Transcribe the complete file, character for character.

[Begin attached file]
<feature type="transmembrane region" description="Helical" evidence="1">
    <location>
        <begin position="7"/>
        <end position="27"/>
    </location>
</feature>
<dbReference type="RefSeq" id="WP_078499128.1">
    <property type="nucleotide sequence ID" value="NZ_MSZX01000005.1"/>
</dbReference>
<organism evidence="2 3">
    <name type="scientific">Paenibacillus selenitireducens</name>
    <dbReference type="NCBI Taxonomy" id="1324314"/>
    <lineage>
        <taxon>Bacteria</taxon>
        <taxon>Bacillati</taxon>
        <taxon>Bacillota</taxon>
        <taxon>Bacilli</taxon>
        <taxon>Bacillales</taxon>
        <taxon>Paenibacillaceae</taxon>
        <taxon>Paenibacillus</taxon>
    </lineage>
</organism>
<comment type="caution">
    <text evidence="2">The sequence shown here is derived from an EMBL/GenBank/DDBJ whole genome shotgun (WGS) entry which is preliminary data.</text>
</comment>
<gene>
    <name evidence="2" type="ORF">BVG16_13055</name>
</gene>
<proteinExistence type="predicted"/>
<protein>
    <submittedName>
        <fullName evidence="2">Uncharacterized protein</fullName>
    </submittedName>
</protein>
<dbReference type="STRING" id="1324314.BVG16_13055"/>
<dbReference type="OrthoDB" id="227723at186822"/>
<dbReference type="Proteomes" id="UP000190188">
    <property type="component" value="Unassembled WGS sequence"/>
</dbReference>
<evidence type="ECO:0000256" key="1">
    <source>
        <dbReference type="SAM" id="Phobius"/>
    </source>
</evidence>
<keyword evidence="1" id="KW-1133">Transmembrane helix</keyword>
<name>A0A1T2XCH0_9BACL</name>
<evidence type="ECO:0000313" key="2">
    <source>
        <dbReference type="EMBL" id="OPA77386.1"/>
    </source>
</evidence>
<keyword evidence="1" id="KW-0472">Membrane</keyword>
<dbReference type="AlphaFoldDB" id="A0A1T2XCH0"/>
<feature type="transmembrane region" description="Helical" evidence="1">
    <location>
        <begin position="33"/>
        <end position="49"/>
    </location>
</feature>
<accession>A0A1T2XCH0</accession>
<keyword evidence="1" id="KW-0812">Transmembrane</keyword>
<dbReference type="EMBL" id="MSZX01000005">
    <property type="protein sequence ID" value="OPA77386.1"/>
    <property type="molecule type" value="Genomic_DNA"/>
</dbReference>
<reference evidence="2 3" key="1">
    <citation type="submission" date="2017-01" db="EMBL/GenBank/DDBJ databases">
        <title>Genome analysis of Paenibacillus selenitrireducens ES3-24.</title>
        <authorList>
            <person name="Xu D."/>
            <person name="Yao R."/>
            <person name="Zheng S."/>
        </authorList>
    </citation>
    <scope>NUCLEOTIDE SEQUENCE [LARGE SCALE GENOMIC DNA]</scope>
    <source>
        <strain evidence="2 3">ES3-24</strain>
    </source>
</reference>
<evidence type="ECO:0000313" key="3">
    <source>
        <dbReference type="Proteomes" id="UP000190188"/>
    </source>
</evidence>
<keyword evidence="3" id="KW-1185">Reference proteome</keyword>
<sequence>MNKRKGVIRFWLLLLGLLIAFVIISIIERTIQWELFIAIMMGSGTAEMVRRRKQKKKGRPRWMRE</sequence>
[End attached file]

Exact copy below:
<feature type="transmembrane region" description="Helical" evidence="1">
    <location>
        <begin position="7"/>
        <end position="27"/>
    </location>
</feature>
<dbReference type="RefSeq" id="WP_078499128.1">
    <property type="nucleotide sequence ID" value="NZ_MSZX01000005.1"/>
</dbReference>
<organism evidence="2 3">
    <name type="scientific">Paenibacillus selenitireducens</name>
    <dbReference type="NCBI Taxonomy" id="1324314"/>
    <lineage>
        <taxon>Bacteria</taxon>
        <taxon>Bacillati</taxon>
        <taxon>Bacillota</taxon>
        <taxon>Bacilli</taxon>
        <taxon>Bacillales</taxon>
        <taxon>Paenibacillaceae</taxon>
        <taxon>Paenibacillus</taxon>
    </lineage>
</organism>
<comment type="caution">
    <text evidence="2">The sequence shown here is derived from an EMBL/GenBank/DDBJ whole genome shotgun (WGS) entry which is preliminary data.</text>
</comment>
<gene>
    <name evidence="2" type="ORF">BVG16_13055</name>
</gene>
<proteinExistence type="predicted"/>
<protein>
    <submittedName>
        <fullName evidence="2">Uncharacterized protein</fullName>
    </submittedName>
</protein>
<dbReference type="STRING" id="1324314.BVG16_13055"/>
<dbReference type="OrthoDB" id="227723at186822"/>
<dbReference type="Proteomes" id="UP000190188">
    <property type="component" value="Unassembled WGS sequence"/>
</dbReference>
<evidence type="ECO:0000256" key="1">
    <source>
        <dbReference type="SAM" id="Phobius"/>
    </source>
</evidence>
<keyword evidence="1" id="KW-1133">Transmembrane helix</keyword>
<name>A0A1T2XCH0_9BACL</name>
<evidence type="ECO:0000313" key="2">
    <source>
        <dbReference type="EMBL" id="OPA77386.1"/>
    </source>
</evidence>
<keyword evidence="1" id="KW-0472">Membrane</keyword>
<dbReference type="AlphaFoldDB" id="A0A1T2XCH0"/>
<feature type="transmembrane region" description="Helical" evidence="1">
    <location>
        <begin position="33"/>
        <end position="49"/>
    </location>
</feature>
<accession>A0A1T2XCH0</accession>
<keyword evidence="1" id="KW-0812">Transmembrane</keyword>
<dbReference type="EMBL" id="MSZX01000005">
    <property type="protein sequence ID" value="OPA77386.1"/>
    <property type="molecule type" value="Genomic_DNA"/>
</dbReference>
<reference evidence="2 3" key="1">
    <citation type="submission" date="2017-01" db="EMBL/GenBank/DDBJ databases">
        <title>Genome analysis of Paenibacillus selenitrireducens ES3-24.</title>
        <authorList>
            <person name="Xu D."/>
            <person name="Yao R."/>
            <person name="Zheng S."/>
        </authorList>
    </citation>
    <scope>NUCLEOTIDE SEQUENCE [LARGE SCALE GENOMIC DNA]</scope>
    <source>
        <strain evidence="2 3">ES3-24</strain>
    </source>
</reference>
<evidence type="ECO:0000313" key="3">
    <source>
        <dbReference type="Proteomes" id="UP000190188"/>
    </source>
</evidence>
<keyword evidence="3" id="KW-1185">Reference proteome</keyword>
<sequence>MNKRKGVIRFWLLLLGLLIAFVIISIIERTIQWELFIAIMMGSGTAEMVRRRKQKKKGRPRWMRE</sequence>